Did you catch Part I of this shower remodel? I finally learned how to tile a shower, and it turned out to be way less intimidating than I had first thought. Here’s where we left off.
Because I was using these gorgeous Deco tiles from Tile For Less in Utah, I wanted to determine their exact placement before I started tiling. So I measured and mapped out my shower with painters tape on the carpet in a nearby room and carefully placed my tiles.
Where to Begin
When tiling a shower you always want to start on the outside edge first and work your way in. Otherwise you may end up with a not-straight line on the outer edge. In this case I used some thin set to cement in a metal border first, and then butted in my tiles up to that.
Also, the likelihood that your tub is perfectly level and straight is not high. To accommodate for this I used a laser level and a couple of finish nails to nail some scrap wood (called a ledger board) and create a level surface to start my tiles on, and then went back and finished the bottom row at the very end which required some special cuts to get it just right. Had I started on the bottom row and based my rows off of the tub, I would have been extremely frustrated when I get halfway up and realize the whole thing is wonky. When you take out the scrap wood, make sure you use some more waterproofing paint to patch up those tiny nail holes!
See those nice straight lines? eh? eh?? And now my back wall matches up seamlessly with both of my side walls.
When it got time to tile my niche, I used some scrap pieces of wood to prop up the tile on the niche ceiling while the thin set dried.
To apply the tile I back buttered each tile and used a square notched trowel to make grooves in the mortar. This allows air behind the tiles to escape properly and will ensure proper tile adhesion to the wall. We don’t want any of those beautiful tiles popping off!
How To Grout
After giving the mortar a day or so to dry, it’s finally time to grout! I used this fancy pre-mixed grout in white and a grout float to squish grout into each of the crevices between the tiles. As you go, scrape as much as you can off the tiles before it dries, or you’ll have to learn the hard way (like I did) that it doesn’t come off very easily after the fact. It’s best to use a damp sponge and wipe down your tiles very well and get the grout like you want it as you go. This is much easier than trying to fix it after it dries.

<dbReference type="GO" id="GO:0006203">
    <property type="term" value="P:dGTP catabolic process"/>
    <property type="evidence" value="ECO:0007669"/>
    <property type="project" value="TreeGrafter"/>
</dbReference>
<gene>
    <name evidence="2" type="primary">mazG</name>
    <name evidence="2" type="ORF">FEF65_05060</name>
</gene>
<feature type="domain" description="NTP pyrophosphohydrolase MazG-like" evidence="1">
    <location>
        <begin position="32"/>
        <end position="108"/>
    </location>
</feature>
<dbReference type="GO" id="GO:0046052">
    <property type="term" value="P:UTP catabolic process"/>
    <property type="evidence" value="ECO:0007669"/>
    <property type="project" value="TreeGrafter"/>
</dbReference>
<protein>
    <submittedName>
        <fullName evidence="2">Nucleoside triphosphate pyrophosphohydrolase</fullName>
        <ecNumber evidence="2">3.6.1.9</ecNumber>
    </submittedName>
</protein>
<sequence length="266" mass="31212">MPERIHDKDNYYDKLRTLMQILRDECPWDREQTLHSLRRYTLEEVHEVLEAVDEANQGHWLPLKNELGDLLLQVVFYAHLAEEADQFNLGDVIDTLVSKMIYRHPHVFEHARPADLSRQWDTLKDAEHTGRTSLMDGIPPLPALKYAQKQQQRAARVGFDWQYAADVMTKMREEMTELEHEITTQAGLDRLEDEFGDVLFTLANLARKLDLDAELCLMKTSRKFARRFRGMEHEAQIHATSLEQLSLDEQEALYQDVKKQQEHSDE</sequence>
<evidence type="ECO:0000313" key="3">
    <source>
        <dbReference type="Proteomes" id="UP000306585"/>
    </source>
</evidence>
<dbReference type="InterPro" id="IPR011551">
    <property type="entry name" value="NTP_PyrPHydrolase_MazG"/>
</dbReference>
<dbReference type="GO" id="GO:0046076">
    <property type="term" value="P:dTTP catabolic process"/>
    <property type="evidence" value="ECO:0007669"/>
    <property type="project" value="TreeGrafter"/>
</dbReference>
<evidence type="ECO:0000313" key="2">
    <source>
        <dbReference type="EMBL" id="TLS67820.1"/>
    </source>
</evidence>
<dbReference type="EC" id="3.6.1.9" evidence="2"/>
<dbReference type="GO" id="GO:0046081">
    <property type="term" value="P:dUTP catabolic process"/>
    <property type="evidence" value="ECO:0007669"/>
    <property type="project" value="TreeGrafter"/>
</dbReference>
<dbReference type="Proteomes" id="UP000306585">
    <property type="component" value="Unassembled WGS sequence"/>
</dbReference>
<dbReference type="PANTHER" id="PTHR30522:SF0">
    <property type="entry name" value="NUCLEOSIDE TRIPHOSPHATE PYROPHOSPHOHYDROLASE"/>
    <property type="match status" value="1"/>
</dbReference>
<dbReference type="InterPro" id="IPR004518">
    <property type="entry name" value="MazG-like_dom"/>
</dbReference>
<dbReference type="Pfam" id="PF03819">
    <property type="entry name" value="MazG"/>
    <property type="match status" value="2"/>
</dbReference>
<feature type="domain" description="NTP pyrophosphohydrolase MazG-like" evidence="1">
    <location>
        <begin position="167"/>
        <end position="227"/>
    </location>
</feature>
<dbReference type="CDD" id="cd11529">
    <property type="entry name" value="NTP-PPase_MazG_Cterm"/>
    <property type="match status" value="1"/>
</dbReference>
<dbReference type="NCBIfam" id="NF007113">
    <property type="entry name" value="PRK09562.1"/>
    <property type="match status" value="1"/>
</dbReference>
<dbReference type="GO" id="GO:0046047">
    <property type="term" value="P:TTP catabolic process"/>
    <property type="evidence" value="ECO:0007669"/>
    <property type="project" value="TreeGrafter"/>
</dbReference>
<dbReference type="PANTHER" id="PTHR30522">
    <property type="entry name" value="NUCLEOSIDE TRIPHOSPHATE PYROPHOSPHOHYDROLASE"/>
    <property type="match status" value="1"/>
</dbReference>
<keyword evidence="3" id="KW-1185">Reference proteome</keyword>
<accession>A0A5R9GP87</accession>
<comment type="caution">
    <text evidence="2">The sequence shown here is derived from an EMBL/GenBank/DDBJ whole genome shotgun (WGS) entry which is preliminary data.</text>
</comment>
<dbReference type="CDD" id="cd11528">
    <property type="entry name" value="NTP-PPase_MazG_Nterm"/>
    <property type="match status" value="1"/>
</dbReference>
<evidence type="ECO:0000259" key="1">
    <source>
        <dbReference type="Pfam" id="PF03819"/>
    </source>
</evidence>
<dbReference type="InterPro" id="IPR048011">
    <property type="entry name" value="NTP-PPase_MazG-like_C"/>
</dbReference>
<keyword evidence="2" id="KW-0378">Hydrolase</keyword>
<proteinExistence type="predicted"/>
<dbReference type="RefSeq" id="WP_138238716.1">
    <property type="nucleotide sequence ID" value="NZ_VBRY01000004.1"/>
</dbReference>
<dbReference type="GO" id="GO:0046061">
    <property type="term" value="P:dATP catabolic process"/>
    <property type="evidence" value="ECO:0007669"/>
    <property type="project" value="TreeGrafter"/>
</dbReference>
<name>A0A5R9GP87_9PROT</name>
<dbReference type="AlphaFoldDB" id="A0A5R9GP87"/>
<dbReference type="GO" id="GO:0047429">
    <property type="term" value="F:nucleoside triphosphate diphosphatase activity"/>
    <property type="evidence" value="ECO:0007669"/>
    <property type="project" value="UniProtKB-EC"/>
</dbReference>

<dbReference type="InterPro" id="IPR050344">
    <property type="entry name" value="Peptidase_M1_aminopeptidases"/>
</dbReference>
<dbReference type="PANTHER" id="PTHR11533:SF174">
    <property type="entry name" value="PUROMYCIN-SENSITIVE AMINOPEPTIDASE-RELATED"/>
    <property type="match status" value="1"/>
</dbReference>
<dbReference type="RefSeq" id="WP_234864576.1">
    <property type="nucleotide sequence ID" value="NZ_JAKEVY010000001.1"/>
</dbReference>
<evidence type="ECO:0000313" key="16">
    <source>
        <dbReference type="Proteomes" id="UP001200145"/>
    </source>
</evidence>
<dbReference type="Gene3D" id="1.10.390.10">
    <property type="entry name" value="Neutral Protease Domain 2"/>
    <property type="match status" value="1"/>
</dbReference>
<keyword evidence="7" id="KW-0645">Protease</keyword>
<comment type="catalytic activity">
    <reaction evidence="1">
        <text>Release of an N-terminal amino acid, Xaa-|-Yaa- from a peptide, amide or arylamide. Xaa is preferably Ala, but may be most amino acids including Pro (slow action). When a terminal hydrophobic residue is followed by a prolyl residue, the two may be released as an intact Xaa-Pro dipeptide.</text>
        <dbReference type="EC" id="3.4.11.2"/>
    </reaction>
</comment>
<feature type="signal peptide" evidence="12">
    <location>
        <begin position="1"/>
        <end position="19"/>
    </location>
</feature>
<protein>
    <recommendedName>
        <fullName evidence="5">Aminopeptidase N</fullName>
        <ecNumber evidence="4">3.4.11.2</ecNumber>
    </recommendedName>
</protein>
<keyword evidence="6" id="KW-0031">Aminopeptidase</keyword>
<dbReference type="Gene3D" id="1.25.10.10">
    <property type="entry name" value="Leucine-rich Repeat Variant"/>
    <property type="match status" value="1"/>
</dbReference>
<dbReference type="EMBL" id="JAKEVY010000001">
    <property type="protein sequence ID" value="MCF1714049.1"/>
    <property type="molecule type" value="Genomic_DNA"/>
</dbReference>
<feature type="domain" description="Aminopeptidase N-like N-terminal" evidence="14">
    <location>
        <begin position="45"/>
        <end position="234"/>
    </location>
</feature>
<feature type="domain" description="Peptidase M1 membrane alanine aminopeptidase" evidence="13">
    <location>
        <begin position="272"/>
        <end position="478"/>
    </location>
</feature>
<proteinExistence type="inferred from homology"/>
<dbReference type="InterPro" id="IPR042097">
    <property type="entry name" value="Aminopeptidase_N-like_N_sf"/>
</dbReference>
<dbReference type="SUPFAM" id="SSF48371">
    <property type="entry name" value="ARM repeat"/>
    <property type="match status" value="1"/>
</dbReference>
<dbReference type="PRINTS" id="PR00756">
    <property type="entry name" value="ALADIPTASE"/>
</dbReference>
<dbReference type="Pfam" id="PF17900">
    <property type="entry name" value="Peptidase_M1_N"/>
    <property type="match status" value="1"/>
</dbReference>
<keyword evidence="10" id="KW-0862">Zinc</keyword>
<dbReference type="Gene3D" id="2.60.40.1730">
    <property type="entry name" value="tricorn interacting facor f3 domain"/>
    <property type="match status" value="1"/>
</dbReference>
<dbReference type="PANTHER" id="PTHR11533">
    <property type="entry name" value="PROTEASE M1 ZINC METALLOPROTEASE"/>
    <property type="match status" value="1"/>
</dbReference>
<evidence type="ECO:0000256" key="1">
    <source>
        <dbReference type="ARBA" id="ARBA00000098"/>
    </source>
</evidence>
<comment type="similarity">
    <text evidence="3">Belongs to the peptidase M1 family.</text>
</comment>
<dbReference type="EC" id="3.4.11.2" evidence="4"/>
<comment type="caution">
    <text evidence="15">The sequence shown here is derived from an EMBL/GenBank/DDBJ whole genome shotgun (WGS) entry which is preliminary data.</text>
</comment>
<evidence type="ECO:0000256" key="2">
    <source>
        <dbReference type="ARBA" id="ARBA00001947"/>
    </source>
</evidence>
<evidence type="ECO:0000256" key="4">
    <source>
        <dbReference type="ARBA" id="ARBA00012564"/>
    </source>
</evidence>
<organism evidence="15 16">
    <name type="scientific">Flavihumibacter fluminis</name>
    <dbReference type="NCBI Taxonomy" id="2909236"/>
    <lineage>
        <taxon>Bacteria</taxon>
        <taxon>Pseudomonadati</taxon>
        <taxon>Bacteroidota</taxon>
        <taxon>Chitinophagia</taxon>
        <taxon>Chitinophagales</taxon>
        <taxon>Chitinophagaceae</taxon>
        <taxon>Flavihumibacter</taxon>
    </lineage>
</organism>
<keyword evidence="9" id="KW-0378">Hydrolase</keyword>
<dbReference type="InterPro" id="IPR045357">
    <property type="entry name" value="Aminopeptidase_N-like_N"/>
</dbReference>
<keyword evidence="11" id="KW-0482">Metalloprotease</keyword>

With the grout I used, it does not require sealing! After I spent a couple of hours re-wetting and scraping the excess dried grout off, my shower was finally complete and I was so happy! I installed this beautiful (sponsored) Karci Pfister Shower Faucet and let me tell you, these things are high quality. You can tell when you pick them up because they are heavy!
Not to mention I am IN LOVE with the matte black finish. It was the perfect touch to my shower!
I ended up going with the entire Karci collection for my bathroom remodel, including the towel hanger, toilet paper hanger, and sink faucet. I love how the black adds that contrast to go with my freshly painted vanity!
Remember where we started with this bathroom? It has come a long way! Don’t worry, all the details are to come!
I’ll do a detailed blog post about how I painted the floor, built new drawers for the vanity, covered the existing closet shelves, and installed the board and batten.
Thanks following along!